"Hyperbaric oxygen therapy (HBO2T) is neither necessary nor recommended for the support of normal, uncompromised grafts or flaps. However, in tissue compromised by irradiation or in other cases where there is decreased perfusion or hypoxia, HBO2T has been shown to be extremely useful in flap salvage. Hyperbaric oxygen can help maximize the viability of the compromised tissue thereby reducing the need for regrafting or repeat flap procedures".
This is the official stance of the Society of Undersea and Hyperbaric Medicine which is the international organization that sets standards for indications and implementation of hyperbaric medicine.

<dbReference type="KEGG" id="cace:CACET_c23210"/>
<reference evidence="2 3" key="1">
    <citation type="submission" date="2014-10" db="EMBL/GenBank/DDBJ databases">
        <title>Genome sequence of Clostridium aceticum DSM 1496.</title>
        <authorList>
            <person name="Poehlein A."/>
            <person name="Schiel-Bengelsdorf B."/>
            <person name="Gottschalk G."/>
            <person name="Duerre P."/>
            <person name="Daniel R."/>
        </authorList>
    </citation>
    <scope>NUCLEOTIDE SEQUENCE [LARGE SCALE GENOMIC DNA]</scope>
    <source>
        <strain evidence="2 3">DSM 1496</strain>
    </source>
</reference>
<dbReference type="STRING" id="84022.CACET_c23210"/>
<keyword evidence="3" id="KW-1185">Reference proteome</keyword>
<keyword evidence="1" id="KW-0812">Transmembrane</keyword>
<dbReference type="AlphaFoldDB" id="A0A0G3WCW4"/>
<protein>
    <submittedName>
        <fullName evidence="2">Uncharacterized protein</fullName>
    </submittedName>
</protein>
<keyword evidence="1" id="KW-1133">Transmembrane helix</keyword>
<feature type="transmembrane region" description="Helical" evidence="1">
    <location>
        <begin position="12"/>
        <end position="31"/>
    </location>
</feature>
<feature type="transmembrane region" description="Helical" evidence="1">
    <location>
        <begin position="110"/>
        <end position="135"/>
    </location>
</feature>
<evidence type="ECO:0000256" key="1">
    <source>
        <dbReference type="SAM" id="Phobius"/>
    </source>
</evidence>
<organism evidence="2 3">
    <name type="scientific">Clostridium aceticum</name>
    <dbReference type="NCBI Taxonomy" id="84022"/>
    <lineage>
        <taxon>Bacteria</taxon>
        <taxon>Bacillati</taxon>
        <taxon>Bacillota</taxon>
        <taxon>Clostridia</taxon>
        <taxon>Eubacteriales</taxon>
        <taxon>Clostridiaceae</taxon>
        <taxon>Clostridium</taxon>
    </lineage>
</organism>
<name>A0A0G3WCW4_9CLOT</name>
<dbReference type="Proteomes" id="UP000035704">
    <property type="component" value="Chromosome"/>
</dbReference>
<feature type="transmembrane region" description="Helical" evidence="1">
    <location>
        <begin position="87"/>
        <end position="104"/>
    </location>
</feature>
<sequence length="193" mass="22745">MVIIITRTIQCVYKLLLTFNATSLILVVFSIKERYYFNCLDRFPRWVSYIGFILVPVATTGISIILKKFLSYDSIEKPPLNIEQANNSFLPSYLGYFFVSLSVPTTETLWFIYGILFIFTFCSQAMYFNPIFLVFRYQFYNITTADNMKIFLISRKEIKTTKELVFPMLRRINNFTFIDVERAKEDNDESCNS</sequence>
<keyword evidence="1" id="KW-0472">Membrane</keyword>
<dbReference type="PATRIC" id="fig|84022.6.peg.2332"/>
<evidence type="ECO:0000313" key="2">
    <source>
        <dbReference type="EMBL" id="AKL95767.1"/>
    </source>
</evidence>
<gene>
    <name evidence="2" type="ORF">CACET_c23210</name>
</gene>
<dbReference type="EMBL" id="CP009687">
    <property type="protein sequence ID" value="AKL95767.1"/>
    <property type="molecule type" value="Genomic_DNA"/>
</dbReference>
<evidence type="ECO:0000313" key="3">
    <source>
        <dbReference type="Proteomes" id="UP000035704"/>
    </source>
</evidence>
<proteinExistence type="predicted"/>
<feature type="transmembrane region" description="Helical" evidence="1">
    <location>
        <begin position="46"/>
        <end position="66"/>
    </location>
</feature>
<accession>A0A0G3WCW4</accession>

A skin graft or flap involves transferring healthy skin, either full thickness or partial thickness, to a denuded area of the body to aid in healing. There are free-transfer grafts where skin, usually partial thickness, is removed from one area and placed at a more distant site, and there are rotation flaps. Rotation flaps are done by surgically freeing a full thickness amount of skin and rotating it to a nearby location. This involves preserving the native blood supply. Care must be taken with these graft so as not to compromise this native blood supply either from undue tension or torsion of the pedicle. Hyperbaric medicine has been shown to be useful in improving healing and providing higher success rates in compromised grafts and flaps. Hyperbaric oxygen therapy has several effects that are beneficial for healing these compromised grafts. It has been proven that HBO2 therapy will increase the oxygen carrying capacity of plasma up to 7%. This has been shown to be adequate to keep swine alive after all of their red blood cells have been removed. Hyperbaric oxygen therapy will result in increasing neovascularization and decrease tissue edema. This combination will improve the tissue environment in areas of vascular compromise. Hyperbaric oxygen effects are also advantageous in situations of crush injuries with grafts. These situations result in large amounts of edema, compromising any grafts done in these locations. Burn patients often require skin grafting. The burn setting presents with several complex processes that can compromise graft healing. Burns cause a hypercoagulable state in the microvascular. This will impede oxygen supply to these areas. HBO2 therapy increases neovascularization, thus improving blood supply to compromised areas. The increased oxygen-carrying capacity of the plasma will also aid in decreasing destruction of borderline tissues as time progresses. Localized edema is decreased with HBO2 therapy, which decreases tissue pressure and increases microvascular blood flow. Burn patients are susceptible to infections. HBO2 therapy helps lower infection rates by oxygen's bacteriostatic and bacteriocidal effect on certain microorganisms. Higher tissue oxygen content also neutralizes exotoxins.
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